Ed’s Daily Notes for August 28th   3 comments

Bloomberg: Gold-Price Indicator Fading as ETPs Tumble by $71 Billion

Gold-backed funds that heralded record prices in 2011 and last year’s biggest sell-off in three decades are becoming less useful as market predictors.

After a decade of changing mostly in tandem, gold prices and holdings in exchange-traded products backed by bullion have the most-negative correlation since 2004. Investment in ETPs are headed for a fifth straight week of moving in the opposite direction of New York futures, data compiled by Bloomberg show. That would be the longest stretch since 2012, before investors began dumping gold.

Global ETPs that accumulated more bullion than France’s central bank in 2012 saw their influence wane as equities surged and the Federal Reserve took steps to ease economic stimulus, signaling higher interest rates that erode the appeal of gold as an alternative asset. As investors exited the funds, erasing about $71 billion of value, unrest from Ukraine to Gaza this year revived demand for the precious metal as a haven, boosting prices that Goldman Sachs Group Inc. says aren’t sustainable.

“There is a disconnect” because “a lot of money has left,” said Mark Luschini, the chief investment strategist at Janney Montgomery Scott LLC. in Pittsburgh that oversees $65 billion. “For gold, this year has been all about the Federal Reserve and political tension, and at the moment, the rate-increase worries are overshadowing the safe-haven buying.”

The bloom is off the golden rose. That doesn’t make gold ETP’s a “sell”. It just means the actions of retail investors in equity markets is far less relevant to the price of gold now.

Business Insider (via Yahoo Finance): This Illustration Posted By Eric Schmidt Shows How Google Thinks About Innovation

Google is one of the largest, most influential technology companies in the world. But it didn’t start out that way, and it’s not easy to maintain that status. Google Executive Chairman and former CEO Eric Schmidt has shared some insight as to how Google views innovation and the competition.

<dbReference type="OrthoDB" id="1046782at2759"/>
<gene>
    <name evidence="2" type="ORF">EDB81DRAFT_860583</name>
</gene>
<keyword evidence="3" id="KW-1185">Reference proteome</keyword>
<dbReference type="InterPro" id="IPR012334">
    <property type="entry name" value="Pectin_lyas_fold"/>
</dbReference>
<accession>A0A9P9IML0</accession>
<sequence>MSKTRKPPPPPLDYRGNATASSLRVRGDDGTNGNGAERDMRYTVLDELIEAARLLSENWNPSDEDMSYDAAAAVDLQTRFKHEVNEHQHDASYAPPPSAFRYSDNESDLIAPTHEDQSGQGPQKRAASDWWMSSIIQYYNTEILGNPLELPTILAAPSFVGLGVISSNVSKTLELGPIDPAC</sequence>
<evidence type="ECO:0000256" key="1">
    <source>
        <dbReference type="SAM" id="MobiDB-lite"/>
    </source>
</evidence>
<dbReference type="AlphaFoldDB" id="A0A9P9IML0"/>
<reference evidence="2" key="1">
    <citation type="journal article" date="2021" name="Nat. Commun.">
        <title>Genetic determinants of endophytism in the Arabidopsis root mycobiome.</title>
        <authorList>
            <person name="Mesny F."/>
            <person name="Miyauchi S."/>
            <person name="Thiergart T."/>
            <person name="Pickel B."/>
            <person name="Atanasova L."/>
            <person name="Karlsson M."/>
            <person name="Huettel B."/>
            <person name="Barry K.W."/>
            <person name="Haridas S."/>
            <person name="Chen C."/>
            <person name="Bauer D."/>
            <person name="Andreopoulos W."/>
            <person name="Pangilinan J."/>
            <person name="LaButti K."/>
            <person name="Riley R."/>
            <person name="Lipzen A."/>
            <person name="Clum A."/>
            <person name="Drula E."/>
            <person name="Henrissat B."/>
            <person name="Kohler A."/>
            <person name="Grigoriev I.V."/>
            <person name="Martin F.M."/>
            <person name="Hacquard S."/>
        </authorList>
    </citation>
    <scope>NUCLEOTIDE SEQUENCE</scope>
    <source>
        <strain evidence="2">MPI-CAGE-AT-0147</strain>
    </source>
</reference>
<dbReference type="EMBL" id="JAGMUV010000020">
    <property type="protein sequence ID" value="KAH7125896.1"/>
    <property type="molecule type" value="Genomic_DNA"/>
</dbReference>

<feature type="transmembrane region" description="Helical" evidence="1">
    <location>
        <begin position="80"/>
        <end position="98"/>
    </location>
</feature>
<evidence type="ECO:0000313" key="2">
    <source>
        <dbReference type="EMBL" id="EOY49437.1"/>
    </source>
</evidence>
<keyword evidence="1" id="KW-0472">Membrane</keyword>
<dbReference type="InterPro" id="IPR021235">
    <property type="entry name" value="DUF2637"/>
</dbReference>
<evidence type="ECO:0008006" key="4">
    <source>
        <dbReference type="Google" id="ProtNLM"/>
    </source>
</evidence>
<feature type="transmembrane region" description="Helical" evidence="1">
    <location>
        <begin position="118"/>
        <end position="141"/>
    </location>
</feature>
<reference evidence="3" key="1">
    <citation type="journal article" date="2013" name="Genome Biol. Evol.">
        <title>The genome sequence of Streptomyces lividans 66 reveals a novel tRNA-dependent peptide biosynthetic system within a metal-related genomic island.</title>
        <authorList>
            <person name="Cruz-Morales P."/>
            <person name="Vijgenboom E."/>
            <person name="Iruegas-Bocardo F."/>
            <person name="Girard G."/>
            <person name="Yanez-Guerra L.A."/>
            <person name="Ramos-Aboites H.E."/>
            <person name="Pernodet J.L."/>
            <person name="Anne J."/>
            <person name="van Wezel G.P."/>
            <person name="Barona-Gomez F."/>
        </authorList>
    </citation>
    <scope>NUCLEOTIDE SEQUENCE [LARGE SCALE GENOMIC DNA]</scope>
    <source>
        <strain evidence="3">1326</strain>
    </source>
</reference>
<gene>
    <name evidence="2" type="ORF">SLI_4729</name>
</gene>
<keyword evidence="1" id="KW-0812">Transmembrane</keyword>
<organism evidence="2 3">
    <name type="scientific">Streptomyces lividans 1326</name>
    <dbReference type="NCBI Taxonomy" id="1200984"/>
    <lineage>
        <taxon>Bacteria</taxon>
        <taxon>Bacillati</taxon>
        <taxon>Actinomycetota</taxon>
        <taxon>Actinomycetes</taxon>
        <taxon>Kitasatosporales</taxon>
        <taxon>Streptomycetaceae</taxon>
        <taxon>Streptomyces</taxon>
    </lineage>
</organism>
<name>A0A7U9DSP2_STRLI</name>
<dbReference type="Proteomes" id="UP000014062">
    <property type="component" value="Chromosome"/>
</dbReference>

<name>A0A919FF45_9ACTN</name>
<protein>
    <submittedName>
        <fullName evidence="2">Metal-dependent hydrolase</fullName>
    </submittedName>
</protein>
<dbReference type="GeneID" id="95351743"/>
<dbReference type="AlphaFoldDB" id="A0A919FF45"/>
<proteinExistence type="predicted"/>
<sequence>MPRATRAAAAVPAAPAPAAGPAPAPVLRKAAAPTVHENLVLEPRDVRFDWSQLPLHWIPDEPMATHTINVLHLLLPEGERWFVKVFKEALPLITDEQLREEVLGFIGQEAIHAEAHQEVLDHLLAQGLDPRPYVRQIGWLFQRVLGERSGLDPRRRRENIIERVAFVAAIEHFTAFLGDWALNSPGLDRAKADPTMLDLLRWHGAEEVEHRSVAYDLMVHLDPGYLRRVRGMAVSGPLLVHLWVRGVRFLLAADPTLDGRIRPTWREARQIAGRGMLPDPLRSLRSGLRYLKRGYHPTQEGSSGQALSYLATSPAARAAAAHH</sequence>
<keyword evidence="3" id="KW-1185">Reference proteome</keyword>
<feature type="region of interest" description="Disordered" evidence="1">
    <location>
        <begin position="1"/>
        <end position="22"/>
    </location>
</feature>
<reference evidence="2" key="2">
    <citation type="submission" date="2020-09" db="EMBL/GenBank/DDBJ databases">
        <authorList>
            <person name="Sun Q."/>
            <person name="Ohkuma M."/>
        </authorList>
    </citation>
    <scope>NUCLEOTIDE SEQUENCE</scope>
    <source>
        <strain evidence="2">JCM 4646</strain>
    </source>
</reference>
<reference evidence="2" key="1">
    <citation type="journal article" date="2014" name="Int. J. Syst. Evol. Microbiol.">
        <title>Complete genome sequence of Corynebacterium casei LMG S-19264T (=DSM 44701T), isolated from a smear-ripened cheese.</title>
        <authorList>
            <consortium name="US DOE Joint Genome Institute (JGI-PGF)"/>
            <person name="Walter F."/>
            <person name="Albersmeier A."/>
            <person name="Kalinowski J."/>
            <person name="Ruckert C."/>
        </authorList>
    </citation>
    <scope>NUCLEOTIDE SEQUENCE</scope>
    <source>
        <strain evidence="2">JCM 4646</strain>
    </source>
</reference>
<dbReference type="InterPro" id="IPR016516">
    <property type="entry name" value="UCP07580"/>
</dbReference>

Schmidt and Google’s former SVP of Products Jonathan Rosenberg are publishing a book next month called “How Google Works.” The book dives into what Schmidt and Rosenberg learned as they helped build Google into what it is today.

Schmidt has been teasing the book by posting excerpts of illustrations and various tips from the book to his Google+ and Twitter page. His latest post emphasizes that tackling the market with different angles rather than simply trying to be better than your rival is crucial for success.

“It’s important to understand what’s going on around you, but the best way to stay ahead is a laser focus on building great products that people need,” Schmidt posted to Google+ along with the illustration.


Posted August 28, 2014 by edmcgon in News, Precious Metals, Stocks

3 responses to “Ed’s Daily Notes for August 28th

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  1. A question: Most financial advisors recommend removing a maximum of 4% from your investments upon retirement. I believe most say 4% per year plus the annual amount of inflation for each year following year one’s withdrawal. So year 1 — 4%, and year 2 — 4.12%, and year 3 — 4.24%, and year 20 — 7.44% if there is a 3% annual inflation rate.

    The S&P 500 has increased an average of 11%/year during the last 50 years or 7.4%/year when adjusted for inflation.

    This appears to be a very safe (and I don’t want to be eating dog food when I am 100 years old) withdrawal scenario based on the 50 year return for the S&P 500.

    Question: Am I looking at the numbers correctly?

    We are both retired — Nancy retired this past 3/31/14 and I roughly 10 years ago (but have worked part time and full time off and on until about four years ago) I am going to begin drawing down on non-IRA accounts beginning in Oct. or early next year and want to make sure I am not beginning too early on the draw down. Currently we are waiting until my wife is 70 (4 years) and I am 70 (6.5 years) before beginning Social Security. I also am planning on not withdrawing from any IRA or 401K accounts until the account name holder is 70. This means I will withdrawal approximately 5% from non-IRA/401K until we turn 70 and then roughly 4+% from all investment account.

    • Latetom,
      On the surface, that sounds right. I will defer to anyone else’s opinion on this?

    • FYI. Good plan for both of you to wait until age 70 to collect the max. In the meantime, take advantage of file and suspend to collect benefits without affecting your age 70 benefits.

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